Soren Brothers occupies a unique perch at the Royal Ontario Museum. As the museum’s inaugural curator of climate change, Brothers’s work will straddle the realms of communication and climatology. The curatorship is also the first position of its kind at any major museum in North America, and possibly the world.

While Brothers will inevitably make the role his own, his mandate is clear: Ensure the museum’s collections and programming give the climate crisis the attention it deserves.

The 39-year-old conservation biologist said he has a strong desire not only to understand the world’s diverse ecosystems but also to be part of the conversation around managing them. For that conversation to be productive, Brothers said, the tone can’t be singularly negative.

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U.S. President Biden, China’s Xi to meet virtually: Tensions between the two superpowers have risen this year over issues such as Taiwan, the South China Sea and Beijing’s growing nuclear arsenal. However, there have also been limited signs of progress in recent weeks, including on trade and climate policy.

Queen misses Remembrance Sunday service in London because of a back sprain: The Queen was unable to attend a Remembrance Sunday service in London as planned because she sprained her back, Buckingham Palace said Sunday. The service, which honours Britain’s war dead, was meant to be her first public appearance after she took a few weeks off to rest under doctor’s orders.

In ex-Blackhawks video coach Brad Aldrich’s remote hometown, residents reckon with the misdeeds of a former local hero: As the Chicago Blackhawks sex-abuse scandal sent tremors through the NHL and triggered a wave of senior-level resignations, Brad Aldrich, the man at its centre, was holed up in his remote hometown. The Hawks had allowed him to quietly resign from his job as video coach months after player Kyle Beach accused him of sexual assault. Aldrich now lives in Hancock, amid the pine and birch forests of Michigan’s Upper Peninsula, where he runs a specialty glass factory that employs ex-convicts and university interns.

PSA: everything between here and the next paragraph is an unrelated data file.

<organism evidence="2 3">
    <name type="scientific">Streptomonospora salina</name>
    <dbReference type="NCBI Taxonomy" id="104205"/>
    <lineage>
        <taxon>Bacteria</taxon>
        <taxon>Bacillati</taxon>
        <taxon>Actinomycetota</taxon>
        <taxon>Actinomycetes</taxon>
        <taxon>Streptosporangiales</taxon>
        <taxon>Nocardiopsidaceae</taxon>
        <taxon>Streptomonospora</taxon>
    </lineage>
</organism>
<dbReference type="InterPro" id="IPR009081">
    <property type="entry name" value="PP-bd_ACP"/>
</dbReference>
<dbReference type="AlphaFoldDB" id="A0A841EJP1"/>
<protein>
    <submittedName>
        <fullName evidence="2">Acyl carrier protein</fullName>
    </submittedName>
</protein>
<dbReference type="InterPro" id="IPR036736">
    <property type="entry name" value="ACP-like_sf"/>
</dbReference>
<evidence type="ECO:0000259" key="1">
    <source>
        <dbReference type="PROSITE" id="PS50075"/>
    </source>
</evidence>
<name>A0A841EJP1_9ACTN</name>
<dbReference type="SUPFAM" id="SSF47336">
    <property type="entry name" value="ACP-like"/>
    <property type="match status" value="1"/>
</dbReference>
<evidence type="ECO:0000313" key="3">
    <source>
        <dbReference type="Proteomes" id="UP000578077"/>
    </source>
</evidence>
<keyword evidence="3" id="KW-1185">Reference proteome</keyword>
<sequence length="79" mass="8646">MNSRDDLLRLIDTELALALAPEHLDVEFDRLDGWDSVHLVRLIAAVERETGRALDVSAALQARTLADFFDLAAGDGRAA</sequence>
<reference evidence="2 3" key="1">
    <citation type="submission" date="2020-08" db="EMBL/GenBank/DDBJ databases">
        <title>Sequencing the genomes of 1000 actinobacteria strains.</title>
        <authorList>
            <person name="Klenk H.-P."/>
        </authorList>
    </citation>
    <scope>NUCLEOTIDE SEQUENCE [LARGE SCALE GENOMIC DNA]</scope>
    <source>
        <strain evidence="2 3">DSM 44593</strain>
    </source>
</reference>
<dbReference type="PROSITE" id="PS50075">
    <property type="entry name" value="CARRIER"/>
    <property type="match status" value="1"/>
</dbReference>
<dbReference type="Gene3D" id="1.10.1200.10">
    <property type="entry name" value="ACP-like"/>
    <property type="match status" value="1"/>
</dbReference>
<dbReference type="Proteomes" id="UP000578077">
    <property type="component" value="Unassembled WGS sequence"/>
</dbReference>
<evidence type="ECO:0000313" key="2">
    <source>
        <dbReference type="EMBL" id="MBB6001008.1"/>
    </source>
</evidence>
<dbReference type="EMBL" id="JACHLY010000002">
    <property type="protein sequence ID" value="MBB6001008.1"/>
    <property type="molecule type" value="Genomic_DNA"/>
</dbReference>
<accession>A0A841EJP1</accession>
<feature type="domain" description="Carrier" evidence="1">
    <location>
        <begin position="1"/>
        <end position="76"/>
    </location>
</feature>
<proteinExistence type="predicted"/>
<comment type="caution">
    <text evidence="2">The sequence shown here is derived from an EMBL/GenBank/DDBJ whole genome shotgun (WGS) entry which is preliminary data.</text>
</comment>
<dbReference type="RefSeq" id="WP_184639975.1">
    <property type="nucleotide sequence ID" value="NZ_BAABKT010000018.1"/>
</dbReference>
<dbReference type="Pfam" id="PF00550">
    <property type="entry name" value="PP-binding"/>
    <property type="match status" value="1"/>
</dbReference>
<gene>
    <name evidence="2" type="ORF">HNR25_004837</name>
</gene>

Chinese developer DDI bet big on Canadian commercial real estate and failed: Eight years ago, DDI had big plans to build luxury getaways for Chinese investors on Nova Scotia’s eastern shore. The hope was that it would lead to a wave of Chinese investment development, tourism and immigration, and bring new jobs to this hard-to-reach corner of rural Nova Scotia. Almost none of that happened.

Gadhafi’s son announces candidacy for president of Libya: Seif al-Islam, the one-time heir apparent of the late Libyan dictator Moammar Gadhafi, announced Sunday his candidacy for the country’s presidential election next month, Libya’s election agency said. The 49-year old is wanted by the International Criminal Court on charges of crimes against humanity related to the 2011 uprising that led to the toppling of his father after more than 40 years in power.

Listen to The Decibel: Why $4 treaty payments haven’t changed in 146 years: Earlier this month, the Ontario Court of Appeal ruled that the Crown had violated two treaties signed in 1850. The agreements, which cover a vast part of Northern Ontario, were originally about sharing the wealth of the land. But the Anishinabe descendants of that land have just been receiving $4 per person a year from the government. Guest host Willow Fiddler talks to Anishinabe lawyer Sara Mainville, who explains why these agreements are still being interpreted literally by governments in Canada, and why treaty agreements should be handled differently.